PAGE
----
The SPEECH Act was a measured and modest response to a significant problem that had created a tangible chilling effect on publishers in this country. Enacted in 2010, the SPEECH Act held strong against its first challenge in federal court when the Fifth Circuit opted not to enforce a default defamation judgment from Canada against a Mississippi blogger. In Trout Point Lodge v. Handshoe, the plaintiffs failed to prove the two prime elements of the SPEECH Act: that is, that Canadian defamation law is not as protective of free speech as U.S. law and that defend-ant would have been found liable in a Mississippi court. Handshoe had posted content on his Gulf Coast online forum linking Trout Point to a corruption scandal in Jefferson Parish, Louisiana. In its claim, Trout Point did not make sufficient assertions regarding a key element that a plaintiff must show to comport with U.S. Constitutional standards: falsity.

     Although Trout Point Lodge represents the utility of the SPEECH Act against international forum shopping, the legislation has its critics. The Professors David Anderson and Mark Rosen do not always agree with each other on what they believe is wrong with the SPEECH Act, but they are both critical of Congress's modest but important steps in this area. While this article will briefly respond to their criticisms, much credit is due to the professors for giving the legislation - and the issues behind it - some much-needed academic attention. This is the phenomenon of "libel tourism." While England was not the only problematic foreign jurisdiction, it was by far the most notorious - the "libel capital of the world" - with several high-profile cases that resulted in complete capitulation from publishers. For American media companies, the threat of libel tourism had developed into a real concern. Media defendants were settling suits abroad as U.S. enforcement uncertainties loomed.

 

 

 

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Are the ICSID Rules Losing Their Appeal? Annulment Committee Decisions Make ICSID Rules a Less Attractive Choice for Resolving Treaty-Based Investor-State Disputes

by Paul B. Maslo

     Most international investment agreements mandate use of the International Centre for Settlement of Investment Disputes (ICSID) rules for resolving treaty-based investor-state disputes. One of the primary advantages to arbitrating under the ICSID rules is efficiency. In arbitration, finality reigns supreme. The remedy of annulment - designed as a severe censure to cure only the most egregious violations of the arbitral process - constitutes a limited exception to the principle of finality under the ICSID rules.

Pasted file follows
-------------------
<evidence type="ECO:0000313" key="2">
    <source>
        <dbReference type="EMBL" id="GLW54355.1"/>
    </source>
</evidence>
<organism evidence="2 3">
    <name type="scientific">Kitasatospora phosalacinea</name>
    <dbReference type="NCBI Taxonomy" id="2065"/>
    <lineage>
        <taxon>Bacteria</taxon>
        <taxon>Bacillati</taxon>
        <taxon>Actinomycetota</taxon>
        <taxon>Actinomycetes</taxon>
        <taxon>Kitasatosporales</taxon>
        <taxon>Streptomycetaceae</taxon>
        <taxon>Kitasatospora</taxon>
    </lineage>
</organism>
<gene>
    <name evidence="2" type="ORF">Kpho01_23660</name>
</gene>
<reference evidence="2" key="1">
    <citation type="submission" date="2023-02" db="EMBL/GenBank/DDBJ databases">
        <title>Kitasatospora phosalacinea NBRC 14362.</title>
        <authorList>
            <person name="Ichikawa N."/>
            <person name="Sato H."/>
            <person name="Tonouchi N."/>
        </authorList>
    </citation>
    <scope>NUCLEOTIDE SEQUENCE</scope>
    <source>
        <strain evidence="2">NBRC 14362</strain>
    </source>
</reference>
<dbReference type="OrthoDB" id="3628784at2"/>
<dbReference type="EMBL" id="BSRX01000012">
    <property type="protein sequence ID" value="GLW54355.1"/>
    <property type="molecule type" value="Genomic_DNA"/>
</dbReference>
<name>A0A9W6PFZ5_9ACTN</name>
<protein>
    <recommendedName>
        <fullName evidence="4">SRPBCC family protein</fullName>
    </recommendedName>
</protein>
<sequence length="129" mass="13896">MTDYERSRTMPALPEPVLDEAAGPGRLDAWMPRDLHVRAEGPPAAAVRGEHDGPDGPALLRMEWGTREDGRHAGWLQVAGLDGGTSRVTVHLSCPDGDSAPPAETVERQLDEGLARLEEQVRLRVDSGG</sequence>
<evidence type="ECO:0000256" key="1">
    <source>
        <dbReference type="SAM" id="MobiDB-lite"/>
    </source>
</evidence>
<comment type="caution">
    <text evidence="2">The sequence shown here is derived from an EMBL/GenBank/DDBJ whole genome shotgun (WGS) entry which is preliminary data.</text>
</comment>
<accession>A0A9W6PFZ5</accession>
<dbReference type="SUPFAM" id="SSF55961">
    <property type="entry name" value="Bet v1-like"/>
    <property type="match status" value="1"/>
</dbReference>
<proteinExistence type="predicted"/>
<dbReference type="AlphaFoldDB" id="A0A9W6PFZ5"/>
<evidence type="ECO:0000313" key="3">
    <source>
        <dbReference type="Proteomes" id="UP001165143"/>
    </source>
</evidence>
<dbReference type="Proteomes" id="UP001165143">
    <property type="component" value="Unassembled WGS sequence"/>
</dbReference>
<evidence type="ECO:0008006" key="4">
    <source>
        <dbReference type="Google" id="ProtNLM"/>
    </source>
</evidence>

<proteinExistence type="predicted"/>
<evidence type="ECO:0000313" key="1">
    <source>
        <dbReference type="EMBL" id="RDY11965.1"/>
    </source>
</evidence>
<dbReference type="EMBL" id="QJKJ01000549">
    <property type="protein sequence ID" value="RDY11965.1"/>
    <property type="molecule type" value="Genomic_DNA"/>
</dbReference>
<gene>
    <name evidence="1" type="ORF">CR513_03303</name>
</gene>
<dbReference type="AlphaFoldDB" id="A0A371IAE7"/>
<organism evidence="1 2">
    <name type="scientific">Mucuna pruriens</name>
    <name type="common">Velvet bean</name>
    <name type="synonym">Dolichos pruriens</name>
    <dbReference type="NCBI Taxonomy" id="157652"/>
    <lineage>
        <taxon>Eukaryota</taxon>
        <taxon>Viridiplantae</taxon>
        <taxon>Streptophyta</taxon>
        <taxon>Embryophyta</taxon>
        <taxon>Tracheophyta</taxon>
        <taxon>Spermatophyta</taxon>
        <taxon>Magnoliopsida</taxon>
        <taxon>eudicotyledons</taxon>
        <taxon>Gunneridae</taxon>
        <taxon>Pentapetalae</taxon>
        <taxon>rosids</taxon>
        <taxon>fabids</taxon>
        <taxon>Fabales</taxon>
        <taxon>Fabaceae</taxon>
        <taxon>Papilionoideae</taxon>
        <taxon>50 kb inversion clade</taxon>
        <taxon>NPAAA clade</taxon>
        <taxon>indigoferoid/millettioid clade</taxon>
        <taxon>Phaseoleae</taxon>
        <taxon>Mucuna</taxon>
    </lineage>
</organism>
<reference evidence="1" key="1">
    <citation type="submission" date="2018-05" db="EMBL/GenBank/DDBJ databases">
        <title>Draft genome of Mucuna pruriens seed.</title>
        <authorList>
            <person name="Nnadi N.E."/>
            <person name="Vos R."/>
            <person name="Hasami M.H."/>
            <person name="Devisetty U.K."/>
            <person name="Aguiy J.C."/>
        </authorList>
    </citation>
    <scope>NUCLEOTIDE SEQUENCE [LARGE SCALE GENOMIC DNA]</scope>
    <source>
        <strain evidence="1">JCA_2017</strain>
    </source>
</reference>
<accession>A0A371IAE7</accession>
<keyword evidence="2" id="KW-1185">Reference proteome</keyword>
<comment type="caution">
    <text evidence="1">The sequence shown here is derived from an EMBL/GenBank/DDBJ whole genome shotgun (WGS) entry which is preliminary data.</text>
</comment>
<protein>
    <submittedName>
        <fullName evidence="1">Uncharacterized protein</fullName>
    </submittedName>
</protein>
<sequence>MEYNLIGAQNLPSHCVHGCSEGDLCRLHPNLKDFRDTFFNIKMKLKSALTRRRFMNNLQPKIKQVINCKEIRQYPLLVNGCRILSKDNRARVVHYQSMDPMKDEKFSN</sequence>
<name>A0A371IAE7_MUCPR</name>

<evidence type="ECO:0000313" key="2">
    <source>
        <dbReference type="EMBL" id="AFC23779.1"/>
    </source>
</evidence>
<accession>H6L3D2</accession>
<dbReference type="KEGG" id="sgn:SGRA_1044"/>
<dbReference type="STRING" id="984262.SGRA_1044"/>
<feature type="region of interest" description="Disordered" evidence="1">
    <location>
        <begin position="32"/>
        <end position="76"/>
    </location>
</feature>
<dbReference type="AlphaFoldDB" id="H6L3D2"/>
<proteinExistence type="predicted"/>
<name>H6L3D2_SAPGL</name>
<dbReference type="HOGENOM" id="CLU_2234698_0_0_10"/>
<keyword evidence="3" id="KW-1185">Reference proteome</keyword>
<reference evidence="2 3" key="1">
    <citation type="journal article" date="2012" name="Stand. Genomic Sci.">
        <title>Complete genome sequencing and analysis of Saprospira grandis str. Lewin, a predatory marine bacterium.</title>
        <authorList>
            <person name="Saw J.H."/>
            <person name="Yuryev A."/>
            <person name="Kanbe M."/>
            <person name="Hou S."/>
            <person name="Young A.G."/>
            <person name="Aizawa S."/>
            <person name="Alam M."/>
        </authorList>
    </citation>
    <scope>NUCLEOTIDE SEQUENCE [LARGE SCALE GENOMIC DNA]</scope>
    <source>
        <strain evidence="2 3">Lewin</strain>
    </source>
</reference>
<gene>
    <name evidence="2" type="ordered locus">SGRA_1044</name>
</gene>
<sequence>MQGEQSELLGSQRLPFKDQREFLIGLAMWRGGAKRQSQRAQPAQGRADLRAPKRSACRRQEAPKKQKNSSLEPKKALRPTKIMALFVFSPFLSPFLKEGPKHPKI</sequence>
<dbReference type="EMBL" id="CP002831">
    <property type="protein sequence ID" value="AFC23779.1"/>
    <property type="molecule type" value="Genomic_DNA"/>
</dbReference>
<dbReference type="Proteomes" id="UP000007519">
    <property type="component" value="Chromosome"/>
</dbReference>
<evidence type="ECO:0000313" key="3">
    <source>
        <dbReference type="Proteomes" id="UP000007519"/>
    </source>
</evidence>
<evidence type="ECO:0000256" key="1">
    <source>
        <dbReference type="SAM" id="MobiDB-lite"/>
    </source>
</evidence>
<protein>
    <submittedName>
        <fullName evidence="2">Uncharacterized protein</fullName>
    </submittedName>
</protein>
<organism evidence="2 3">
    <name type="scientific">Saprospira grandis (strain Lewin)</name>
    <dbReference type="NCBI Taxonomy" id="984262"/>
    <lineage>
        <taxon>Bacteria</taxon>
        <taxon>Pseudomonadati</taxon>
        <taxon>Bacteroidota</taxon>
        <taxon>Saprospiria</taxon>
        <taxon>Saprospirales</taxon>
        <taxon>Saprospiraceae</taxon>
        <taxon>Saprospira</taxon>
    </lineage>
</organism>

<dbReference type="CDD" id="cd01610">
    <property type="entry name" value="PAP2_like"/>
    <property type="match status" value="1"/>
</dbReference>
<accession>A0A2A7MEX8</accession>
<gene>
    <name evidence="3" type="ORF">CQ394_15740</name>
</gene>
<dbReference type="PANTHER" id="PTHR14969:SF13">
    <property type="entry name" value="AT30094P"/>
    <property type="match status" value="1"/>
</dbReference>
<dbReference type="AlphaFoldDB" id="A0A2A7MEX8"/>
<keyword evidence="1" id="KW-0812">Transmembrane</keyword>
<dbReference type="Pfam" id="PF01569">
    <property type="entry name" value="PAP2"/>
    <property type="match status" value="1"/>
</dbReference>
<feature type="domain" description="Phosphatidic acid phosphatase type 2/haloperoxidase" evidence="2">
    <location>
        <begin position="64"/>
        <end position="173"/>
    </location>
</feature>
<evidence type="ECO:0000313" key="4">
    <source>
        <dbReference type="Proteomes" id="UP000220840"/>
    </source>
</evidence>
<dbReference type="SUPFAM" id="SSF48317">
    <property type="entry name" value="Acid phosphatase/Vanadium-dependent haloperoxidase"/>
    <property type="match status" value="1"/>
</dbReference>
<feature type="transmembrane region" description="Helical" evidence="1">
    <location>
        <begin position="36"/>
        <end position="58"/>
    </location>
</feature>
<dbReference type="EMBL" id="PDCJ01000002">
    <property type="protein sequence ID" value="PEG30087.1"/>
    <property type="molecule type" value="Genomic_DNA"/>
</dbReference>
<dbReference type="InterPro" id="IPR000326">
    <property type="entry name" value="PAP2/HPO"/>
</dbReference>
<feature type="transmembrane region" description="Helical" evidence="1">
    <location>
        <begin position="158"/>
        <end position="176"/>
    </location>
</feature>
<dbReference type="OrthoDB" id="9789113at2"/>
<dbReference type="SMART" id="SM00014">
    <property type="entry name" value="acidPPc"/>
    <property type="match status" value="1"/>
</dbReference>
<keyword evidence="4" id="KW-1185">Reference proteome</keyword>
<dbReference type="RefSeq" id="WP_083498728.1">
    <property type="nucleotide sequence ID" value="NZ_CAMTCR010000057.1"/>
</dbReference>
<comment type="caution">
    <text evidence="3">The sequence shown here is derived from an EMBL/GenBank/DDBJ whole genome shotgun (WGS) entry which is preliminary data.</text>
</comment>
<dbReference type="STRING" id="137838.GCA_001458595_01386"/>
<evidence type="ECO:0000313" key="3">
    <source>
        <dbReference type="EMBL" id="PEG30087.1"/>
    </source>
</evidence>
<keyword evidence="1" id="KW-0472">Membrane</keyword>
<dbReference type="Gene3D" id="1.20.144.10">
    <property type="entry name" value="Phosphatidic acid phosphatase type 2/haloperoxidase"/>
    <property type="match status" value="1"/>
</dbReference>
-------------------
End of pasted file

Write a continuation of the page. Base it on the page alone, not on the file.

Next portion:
The review committees' decisions in Sempra Energy International v. Argentine Republic and Enron v. Argentine Republic, appear to have departed from this standard by couching serious errors in the application of the law as complete failures to apply the law, thus providing grounds for annulment based on the tribunals having manifestly exceeded their powers. If annulment committees continue to blur the distinction between misapplication and nonapplication of the law, the ICSID annulment provision could soon be seen as a disadvantage, effectively negating some of the primary benefits of arbitration: expediency and finality.

 

 

 

 

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Should the United States Use Treaties to Make the World "More Like Us"?

by Simon Lester

     After a contentious debate last year, the U.S. Senate rejected an international treaty related to the rights of the disabled. The public discussion of this issue brought to light some important differences in views on whether and how the U.S. should use treaties to spread its values around the world. This essay uses the debate surrounding the disability rights treaty as a basis for exploring the United States’ use of treaties and other international agreements to push other countries to adopt specific domestic policies.Should we try to make the world like us? Are treaties a good way to accomplish this? Are there any negative repercussions from doing so? After considering these questions, the author proposes an alternative approach to spreading our values in the international arena.

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VOLUME 54 :: No. 2

The Responsibility to Solve: The International Community and Protracted Refugee Situations

by T. Alexander Aleinikoff & Stephen Poellot ~ Apr 01, 2014

Today, more than half of the world’s nearly twelve million refugees are in protracted refugee situations and the vast majority are not on the road to a durable solution. We contend that the international community has a legal and moral duty to seek solutions to long-term refugeehood. We call this duty the “Responsibility to Solve” (R2S) and present three arguments for its recognition. The first flows from the human harms imposed on those left in the limbo of refugee status for an extended period of time; the second focuses on principles that underlie the international refugee regime, of the centrality of solutions and the necessity of burden-sharing; and the third derives from specific commitments of members of the UN General Assembly and signatories to the Refugee Convention to cooperate with UNHCR in seeking solutions. Recognition of R2S would provide a rhetoric and a moral fulcrum for renewed attention to solutions, in turn leading to enhanced funding for returns and local integration as well as more resettlement opportunities. It would also remind us that the principle of non-refoulement — while at the core of refugee protection — is not the ultimate goal of the international refugee regime. The responsibility of the international community to refugees is not simply to support camps or other arrangements that provide assistance to refugees; it is to end the condition of being a refugee.

Beyond Truth and Punishment in Transitional Justice

by Matiangai V.S. Sirleaf ~ Apr 01, 2014